London - 23 February
  Glasgow - 24 February
  Edinburgh - 25 February
  Bridge of Allan - 26 February
In these concerts he was joined by the 20-year old violinist Zino Francescatti who played Berceuse sur le nom de Gabriel Fauré and Tzigane. In London Ravel again stayed with the Hardings. After appearing in three concerts in Scotland, Ravel returned to Paris on 1 March. (Chalupt [1956] pp.217-218; Orenstein [1989], letter 263.)

Perhaps surprisingly, the Edinburgh concert was neither advertised nor reviewed in the local press, (The Scotsman and the Edinburgh Evening News), and the London performance was not given a notice in The Times. However a copy of the programme for the concert in Bridge of Allan, near Stirling, is preserved in the Dr W. Welsh Trust Collection in the Bridge of Allan Library, giving a detailed account of its content; it is not clear whether an identical programme was given at the other venues.


On 27 February Ravel was in Edinburgh. He had come for a performance of his Piano Trio, and took the opportunity for a little sightseeing too, as a postcard of Loch Lomond testifies. (Chalupt [1956] p.218). The circumstances of this visit are otherwise unclear since the concert was not advertised or reviewed in the Edinburgh press.

In late October (26/27) Ravel came to London to make some recordings for the firm of Brunswick (though these never seem to have been issued). (Orenstein [1989] letter 282, to Louise Alvar Harding).


Ravel came to London for a concert devoted to his works at the Aeolian Hall on 19 October.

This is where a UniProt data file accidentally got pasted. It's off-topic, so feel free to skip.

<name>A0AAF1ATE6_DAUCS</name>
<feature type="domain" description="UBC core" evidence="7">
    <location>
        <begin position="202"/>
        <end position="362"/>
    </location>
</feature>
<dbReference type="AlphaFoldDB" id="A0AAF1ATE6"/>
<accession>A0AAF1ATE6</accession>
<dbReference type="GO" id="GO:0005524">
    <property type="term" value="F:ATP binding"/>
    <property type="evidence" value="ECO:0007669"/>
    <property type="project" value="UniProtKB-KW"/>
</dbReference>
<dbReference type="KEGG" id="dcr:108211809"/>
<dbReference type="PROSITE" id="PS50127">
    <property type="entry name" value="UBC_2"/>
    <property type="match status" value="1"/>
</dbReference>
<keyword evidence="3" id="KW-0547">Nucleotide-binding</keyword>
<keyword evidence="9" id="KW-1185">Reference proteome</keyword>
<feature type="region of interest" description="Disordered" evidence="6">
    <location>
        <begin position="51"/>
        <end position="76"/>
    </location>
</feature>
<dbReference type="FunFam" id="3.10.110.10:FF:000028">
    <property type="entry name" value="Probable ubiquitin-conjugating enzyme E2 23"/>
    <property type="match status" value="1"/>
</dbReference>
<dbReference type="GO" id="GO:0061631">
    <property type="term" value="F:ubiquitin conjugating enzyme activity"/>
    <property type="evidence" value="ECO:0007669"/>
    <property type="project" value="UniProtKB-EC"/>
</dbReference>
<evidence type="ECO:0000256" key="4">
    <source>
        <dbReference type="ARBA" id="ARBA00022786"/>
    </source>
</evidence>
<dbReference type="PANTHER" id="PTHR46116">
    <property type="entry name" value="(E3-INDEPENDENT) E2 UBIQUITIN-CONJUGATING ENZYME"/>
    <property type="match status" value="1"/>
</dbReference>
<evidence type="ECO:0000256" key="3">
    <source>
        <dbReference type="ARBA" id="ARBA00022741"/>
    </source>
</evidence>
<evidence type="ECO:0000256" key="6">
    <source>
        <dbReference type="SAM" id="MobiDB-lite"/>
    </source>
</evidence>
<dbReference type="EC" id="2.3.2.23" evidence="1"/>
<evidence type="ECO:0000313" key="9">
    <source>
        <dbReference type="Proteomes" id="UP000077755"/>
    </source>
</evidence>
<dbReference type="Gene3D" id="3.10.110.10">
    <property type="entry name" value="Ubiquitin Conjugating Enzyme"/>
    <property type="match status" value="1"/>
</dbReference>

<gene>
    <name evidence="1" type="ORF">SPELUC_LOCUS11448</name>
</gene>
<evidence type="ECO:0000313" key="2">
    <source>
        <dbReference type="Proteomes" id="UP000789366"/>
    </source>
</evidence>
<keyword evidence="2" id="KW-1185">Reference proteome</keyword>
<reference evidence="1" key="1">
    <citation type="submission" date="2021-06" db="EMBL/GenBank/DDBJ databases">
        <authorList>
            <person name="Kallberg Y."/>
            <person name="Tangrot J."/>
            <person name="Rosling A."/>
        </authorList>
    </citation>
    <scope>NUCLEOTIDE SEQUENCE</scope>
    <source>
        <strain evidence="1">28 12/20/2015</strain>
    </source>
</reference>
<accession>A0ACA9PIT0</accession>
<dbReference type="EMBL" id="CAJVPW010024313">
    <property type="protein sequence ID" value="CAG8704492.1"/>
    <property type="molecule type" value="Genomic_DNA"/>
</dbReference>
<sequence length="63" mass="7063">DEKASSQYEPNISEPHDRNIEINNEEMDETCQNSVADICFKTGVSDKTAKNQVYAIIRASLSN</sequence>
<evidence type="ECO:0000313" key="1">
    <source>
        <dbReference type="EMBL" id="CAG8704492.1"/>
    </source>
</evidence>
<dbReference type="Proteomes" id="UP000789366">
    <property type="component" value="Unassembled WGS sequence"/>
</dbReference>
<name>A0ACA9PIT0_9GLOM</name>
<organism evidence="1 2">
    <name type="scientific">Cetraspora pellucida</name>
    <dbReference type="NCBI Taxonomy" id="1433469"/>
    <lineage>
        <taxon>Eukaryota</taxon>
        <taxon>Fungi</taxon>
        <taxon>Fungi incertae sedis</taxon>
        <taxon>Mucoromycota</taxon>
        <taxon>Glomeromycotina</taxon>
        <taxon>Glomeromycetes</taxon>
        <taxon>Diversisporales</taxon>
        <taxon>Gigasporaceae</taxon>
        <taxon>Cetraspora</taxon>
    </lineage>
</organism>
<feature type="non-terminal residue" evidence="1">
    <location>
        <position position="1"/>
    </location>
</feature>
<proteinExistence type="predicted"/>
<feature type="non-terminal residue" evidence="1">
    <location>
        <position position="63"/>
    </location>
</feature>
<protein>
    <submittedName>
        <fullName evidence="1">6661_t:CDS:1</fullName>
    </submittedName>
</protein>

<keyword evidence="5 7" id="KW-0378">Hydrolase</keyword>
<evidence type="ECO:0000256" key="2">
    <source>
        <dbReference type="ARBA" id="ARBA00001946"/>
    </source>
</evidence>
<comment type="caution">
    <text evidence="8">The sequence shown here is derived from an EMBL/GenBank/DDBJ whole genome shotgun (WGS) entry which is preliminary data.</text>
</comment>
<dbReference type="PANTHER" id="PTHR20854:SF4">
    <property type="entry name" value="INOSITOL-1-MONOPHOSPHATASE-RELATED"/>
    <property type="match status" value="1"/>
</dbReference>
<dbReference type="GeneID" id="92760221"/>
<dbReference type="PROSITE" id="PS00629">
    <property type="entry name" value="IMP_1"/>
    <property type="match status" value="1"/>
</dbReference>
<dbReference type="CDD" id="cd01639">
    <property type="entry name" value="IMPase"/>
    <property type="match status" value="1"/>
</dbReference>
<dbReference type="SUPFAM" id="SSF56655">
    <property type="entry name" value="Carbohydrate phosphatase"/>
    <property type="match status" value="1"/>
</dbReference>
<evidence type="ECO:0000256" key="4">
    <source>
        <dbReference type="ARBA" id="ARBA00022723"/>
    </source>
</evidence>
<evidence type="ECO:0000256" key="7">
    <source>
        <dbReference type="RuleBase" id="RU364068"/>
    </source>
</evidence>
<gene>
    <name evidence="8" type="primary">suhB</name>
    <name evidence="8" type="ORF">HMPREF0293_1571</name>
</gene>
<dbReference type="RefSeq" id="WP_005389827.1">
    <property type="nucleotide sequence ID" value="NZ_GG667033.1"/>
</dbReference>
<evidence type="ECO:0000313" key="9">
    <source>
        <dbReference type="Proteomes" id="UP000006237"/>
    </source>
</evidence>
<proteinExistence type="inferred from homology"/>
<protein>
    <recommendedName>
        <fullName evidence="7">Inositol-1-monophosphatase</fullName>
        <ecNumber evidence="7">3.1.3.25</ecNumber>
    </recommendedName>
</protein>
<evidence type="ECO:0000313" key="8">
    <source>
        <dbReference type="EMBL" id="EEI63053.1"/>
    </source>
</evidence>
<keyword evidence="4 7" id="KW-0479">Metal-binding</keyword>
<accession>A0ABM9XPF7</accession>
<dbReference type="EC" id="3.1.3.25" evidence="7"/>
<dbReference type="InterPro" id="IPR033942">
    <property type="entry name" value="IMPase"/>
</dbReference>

It proved highly popular and people had to be turned away (and a repeat concert was announced for early the following year). (The Times, Saturday 20 October 1928, p.10, col.C). The programme included the first British performance of the Chansons madécasses. Among those who heard at least part of the concert was Ravel's old friend Arnold Bennett (A. Bennett, Journals, vol.3, p.278. Cassell, 1928).

A few days later Ravel was in Oxford to receive the honorary degree of Doctor of Music.

On 23 October in the Sheldonian Theatre, an address was given by the Public Orator A.B. Poynton, and among those attending the ceremony were E.J. Dent, Ralph Vaughan Williams, and Lennox Berkeley. In the evening Ravel took part in a concert of his works in Oxford Town Hall with a programme similar to the London one a few days earlier. (The Times, Wednesday 24 October 1928, p.8, col.D).


A repeat concert promised in October of the previous year was given on 16 January, again at the Aeolian Hall, but with a slightly amended list of works. Ravel's name in the programme now carried his new title of "Dr Maurice Ravel".

Further honours were paid to Ravel on 24 January when a luncheon was held for him by the Anglo-French Luncheon Club at the Princes' Restaurant in London. An address was given by Sir Hugh Allen, the Director of the Royal College of Music. (The Times, Friday 25 January 1929, p.14, col.E).


Ravel travelled to London to conduct two performances at Covent Garden on 7 and 8 July. La Valse and Boléro were being performed there by Ida Rubinstein's company. (Orenstein [1989] letter 323).


Ravel's last recorded visit to Britain took place on 25 February when he conducted the first British performance of his Piano concerto in G with Marguerite Long, at the Queen's Hall in London. (The rest of the programme, including Goossens's oboe concerto, was conducted by Malcolm Sargent.) (The Times, Monday 22 February 1932, p.10, col.C: the concert announcement. No reviews were published in the paper.)